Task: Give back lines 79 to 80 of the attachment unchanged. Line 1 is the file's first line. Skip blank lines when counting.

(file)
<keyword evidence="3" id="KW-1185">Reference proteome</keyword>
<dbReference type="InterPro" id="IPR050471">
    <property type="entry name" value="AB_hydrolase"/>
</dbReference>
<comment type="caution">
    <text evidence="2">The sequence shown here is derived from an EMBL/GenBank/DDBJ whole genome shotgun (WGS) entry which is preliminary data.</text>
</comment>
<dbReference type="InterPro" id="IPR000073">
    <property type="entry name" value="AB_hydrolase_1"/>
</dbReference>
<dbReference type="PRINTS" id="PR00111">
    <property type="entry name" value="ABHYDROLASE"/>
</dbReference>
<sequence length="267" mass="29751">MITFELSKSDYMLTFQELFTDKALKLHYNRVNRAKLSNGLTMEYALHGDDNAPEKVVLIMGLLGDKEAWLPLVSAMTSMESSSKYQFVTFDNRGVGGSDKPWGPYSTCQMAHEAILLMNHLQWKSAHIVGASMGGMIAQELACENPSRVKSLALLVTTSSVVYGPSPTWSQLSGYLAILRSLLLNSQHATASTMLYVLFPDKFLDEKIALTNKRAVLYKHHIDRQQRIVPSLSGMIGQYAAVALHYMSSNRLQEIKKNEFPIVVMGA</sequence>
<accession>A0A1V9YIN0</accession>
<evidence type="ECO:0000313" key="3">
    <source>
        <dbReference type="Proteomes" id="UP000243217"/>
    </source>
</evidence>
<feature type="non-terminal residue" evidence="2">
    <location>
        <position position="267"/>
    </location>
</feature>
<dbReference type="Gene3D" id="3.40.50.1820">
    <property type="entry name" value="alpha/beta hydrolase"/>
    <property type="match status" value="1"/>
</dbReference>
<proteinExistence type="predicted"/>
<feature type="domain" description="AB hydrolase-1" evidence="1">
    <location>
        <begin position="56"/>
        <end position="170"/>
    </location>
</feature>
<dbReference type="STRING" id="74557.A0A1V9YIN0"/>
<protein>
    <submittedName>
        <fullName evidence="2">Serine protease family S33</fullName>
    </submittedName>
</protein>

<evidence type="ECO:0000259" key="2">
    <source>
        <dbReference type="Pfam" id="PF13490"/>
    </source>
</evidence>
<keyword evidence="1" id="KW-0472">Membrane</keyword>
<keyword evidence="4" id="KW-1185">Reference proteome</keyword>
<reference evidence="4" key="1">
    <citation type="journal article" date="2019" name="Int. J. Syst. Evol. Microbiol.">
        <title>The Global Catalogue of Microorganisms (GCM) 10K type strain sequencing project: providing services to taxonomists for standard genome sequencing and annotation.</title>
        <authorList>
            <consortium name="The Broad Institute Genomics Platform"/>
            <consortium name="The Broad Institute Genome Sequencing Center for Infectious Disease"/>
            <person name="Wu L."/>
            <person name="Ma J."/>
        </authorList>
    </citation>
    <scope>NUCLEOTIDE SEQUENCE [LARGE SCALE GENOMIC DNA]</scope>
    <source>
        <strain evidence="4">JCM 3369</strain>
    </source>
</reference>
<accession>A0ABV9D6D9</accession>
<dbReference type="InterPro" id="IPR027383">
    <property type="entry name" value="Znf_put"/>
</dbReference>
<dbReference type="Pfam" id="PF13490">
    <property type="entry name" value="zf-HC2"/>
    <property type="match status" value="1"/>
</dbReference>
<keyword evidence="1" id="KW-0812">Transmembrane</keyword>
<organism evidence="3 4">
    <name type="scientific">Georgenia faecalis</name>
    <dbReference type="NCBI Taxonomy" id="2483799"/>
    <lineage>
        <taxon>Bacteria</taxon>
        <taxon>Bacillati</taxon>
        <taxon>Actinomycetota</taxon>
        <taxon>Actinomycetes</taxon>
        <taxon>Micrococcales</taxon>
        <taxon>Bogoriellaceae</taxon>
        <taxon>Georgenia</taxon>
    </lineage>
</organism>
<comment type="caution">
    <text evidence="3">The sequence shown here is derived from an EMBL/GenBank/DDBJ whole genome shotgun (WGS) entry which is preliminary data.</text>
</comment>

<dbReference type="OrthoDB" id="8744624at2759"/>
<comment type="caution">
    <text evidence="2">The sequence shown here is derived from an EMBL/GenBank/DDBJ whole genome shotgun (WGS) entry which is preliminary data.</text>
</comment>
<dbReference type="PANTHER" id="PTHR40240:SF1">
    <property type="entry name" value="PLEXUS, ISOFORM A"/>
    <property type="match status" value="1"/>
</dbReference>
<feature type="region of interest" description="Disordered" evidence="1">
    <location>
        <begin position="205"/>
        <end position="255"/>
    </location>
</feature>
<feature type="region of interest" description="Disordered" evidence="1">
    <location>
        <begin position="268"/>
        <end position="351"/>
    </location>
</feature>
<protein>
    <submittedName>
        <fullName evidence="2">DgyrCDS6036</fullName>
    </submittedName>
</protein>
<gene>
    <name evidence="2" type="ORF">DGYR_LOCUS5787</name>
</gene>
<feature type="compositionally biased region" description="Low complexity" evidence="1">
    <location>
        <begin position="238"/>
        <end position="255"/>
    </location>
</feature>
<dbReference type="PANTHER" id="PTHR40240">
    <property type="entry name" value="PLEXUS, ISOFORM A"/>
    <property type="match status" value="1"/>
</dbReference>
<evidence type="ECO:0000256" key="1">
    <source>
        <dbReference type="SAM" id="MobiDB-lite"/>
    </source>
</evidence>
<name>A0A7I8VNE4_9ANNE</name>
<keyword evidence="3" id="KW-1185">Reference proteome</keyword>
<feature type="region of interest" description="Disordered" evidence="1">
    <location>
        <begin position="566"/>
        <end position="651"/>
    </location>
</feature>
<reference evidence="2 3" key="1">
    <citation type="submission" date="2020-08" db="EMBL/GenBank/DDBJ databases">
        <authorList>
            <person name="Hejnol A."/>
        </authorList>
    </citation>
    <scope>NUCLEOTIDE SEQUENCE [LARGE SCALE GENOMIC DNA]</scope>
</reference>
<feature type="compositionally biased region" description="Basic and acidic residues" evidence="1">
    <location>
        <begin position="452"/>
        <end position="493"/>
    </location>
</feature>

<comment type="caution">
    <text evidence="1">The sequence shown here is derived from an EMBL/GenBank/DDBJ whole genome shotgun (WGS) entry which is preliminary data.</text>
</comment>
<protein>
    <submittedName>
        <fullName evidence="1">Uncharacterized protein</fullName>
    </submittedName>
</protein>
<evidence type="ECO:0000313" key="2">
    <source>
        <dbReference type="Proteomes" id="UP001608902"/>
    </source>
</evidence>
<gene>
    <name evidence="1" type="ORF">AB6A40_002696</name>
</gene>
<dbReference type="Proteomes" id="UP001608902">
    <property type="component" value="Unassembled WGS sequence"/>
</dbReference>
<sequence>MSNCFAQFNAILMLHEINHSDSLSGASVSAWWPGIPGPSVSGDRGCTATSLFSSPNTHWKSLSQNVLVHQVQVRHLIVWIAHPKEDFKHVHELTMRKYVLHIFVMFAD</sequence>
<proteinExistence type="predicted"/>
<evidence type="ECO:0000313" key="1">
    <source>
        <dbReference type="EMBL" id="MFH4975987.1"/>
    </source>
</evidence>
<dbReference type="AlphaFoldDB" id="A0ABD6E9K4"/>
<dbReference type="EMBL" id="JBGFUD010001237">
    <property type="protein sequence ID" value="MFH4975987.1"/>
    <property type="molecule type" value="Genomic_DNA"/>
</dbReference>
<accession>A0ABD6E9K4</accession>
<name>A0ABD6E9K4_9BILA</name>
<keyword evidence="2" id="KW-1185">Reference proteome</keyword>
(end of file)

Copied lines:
        <taxon>Bacillati</taxon>
        <taxon>Actinomycetota</taxon>